The Ogbunike Caves are in Ogbunike, Anambra State, southeastern Nigeria. Located in a valley blanketed by tropical rain forest, the collection of caves has been in use over centuries by local people for whom it has particular spiritual significance. This spiritual significance is still apparent, as the “Ime Ogba” celebration is undertaken every year to commemorate the discovery of the caves.
Descending into the valley where the caves are located is a lengthy walkway made up of about 317 steps said to have been constructed by the Anambra State Government in the mid 90s. Visitors must remove their shoes before entering the caves, as per tradition. And women who are having their monthly circle cannot go in.
The main cave consists of a massive structure with a big open chamber of about 5m high, 10m wide and 30m long at the entrance. There are ten tunnels at the main chamber leading to different directions. Within the tunnels are big chambers and other tunnels of varying lengths, some of which are inter connected. The caves are occupied by a large colony of bats of various sizes.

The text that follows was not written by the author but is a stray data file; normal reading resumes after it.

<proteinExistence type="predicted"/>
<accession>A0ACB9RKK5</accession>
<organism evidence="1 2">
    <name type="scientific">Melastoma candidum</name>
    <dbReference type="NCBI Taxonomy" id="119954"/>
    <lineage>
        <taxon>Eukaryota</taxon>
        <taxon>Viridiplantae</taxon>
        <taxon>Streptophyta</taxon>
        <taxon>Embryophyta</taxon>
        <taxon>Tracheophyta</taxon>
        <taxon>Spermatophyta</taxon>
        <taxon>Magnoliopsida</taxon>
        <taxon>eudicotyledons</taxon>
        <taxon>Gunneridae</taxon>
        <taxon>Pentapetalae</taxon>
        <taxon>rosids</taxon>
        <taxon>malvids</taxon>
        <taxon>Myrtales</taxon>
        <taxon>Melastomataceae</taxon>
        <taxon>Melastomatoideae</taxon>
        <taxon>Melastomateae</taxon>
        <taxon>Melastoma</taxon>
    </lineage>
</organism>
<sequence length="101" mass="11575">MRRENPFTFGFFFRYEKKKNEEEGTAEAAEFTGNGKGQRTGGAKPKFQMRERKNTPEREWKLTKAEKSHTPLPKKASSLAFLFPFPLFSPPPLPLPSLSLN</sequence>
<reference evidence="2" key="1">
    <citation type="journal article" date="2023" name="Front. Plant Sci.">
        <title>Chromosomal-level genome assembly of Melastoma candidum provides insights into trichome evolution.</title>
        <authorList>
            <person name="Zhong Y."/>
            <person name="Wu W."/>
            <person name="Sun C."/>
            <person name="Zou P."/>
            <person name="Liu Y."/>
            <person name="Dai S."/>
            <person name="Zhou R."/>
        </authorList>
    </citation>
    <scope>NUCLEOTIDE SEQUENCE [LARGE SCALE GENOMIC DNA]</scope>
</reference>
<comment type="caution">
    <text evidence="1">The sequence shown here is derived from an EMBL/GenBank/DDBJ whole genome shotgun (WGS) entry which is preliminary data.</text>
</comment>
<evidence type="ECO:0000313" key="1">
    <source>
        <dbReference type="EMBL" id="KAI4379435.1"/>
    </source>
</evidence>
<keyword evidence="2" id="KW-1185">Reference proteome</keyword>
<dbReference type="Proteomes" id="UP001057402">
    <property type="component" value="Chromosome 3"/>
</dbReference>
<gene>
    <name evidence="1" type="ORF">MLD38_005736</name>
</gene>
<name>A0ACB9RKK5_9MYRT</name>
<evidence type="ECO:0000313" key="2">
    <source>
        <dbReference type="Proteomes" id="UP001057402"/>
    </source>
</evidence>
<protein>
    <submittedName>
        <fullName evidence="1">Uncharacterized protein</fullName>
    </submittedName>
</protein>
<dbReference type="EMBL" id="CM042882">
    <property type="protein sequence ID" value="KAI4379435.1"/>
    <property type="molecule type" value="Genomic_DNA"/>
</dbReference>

There are streams and body of water at various places. A stream flows out from one of the tunnels into a rapid flowing river (River Nkissa). At the meeting point of the river and the stream one can feel the warm water from the caves and the cold river water. Beside this portion of the river is a tableland of about 5 X 5 square meters used as a relaxation spot by visitors to the caves.
The immediate environment of the caves up to about 200 meters radius is a thick tropical rainforest type of vegetation. The site has sufficient boundaries (20 hectares) to protect its values from direct effects of human encroachment.
A UNESCO World Heritage Site, the caves have retained the same biodiversity for hundreds of years, and are like a glimpse into another world. Climb over slippery rocks into the main chamber, where you see bats nest high above the cave floor. Test the water and feel the threshold between the warm water that runs from the caves and the cold temperature of the Nkisa River that flows into it.
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